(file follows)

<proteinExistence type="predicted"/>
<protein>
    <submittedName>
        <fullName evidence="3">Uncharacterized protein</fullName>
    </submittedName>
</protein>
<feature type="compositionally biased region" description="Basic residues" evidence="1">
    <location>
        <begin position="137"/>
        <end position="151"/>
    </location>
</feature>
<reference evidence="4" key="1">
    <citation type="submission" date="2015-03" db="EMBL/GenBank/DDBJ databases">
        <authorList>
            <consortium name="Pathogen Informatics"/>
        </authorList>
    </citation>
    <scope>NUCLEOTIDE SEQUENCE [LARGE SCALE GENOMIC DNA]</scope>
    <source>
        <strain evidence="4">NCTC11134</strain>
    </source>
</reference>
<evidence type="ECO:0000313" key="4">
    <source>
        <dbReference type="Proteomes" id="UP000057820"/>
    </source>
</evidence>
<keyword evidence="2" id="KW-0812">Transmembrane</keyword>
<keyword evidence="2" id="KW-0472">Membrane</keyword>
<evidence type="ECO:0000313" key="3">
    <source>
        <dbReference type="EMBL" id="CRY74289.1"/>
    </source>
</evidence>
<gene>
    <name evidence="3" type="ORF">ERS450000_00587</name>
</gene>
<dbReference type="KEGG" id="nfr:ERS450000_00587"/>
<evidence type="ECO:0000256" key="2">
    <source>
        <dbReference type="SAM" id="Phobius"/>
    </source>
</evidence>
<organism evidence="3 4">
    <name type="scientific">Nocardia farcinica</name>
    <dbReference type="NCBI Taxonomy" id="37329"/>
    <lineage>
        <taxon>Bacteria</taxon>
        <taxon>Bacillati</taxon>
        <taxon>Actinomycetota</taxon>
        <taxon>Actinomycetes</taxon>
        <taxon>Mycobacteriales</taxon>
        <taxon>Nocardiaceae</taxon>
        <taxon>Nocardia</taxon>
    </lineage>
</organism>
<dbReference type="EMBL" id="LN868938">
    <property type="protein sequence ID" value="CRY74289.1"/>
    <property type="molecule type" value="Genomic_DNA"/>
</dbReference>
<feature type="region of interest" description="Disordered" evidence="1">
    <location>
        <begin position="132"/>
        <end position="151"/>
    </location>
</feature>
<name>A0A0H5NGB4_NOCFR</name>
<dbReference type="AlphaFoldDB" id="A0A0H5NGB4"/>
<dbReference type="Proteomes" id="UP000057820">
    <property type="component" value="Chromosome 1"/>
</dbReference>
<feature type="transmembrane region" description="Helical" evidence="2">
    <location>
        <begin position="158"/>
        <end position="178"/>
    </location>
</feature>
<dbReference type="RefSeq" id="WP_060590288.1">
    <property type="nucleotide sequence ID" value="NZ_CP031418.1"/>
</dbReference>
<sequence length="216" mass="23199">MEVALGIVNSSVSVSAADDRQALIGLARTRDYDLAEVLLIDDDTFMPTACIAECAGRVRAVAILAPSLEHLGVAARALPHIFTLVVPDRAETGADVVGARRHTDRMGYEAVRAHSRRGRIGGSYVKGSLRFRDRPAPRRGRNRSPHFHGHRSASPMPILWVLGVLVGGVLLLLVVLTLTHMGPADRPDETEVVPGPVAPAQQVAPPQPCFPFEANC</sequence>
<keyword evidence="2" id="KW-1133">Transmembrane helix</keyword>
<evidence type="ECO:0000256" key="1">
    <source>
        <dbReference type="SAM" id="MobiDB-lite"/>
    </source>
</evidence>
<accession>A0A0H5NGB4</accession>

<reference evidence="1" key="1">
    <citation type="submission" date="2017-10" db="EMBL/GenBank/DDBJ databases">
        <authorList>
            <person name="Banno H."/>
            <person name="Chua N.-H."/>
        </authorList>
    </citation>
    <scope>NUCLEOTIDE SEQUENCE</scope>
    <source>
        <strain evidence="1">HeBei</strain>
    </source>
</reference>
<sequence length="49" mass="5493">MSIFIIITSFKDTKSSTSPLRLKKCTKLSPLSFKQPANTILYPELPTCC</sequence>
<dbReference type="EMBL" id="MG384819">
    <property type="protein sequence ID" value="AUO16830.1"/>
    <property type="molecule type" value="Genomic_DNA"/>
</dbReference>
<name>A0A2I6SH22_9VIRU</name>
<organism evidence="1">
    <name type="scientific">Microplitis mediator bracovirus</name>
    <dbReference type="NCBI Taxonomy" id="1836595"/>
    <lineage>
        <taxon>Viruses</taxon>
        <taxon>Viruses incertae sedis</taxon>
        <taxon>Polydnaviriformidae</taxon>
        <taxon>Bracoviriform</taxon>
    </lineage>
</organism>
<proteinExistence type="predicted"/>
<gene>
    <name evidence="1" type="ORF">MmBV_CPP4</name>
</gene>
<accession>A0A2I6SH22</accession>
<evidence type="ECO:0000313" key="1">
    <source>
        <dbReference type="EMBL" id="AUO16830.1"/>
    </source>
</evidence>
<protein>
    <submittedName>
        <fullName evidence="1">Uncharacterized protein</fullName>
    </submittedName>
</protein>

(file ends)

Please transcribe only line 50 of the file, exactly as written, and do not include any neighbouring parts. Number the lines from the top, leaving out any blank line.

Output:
        <taxon>Bacillati</taxon>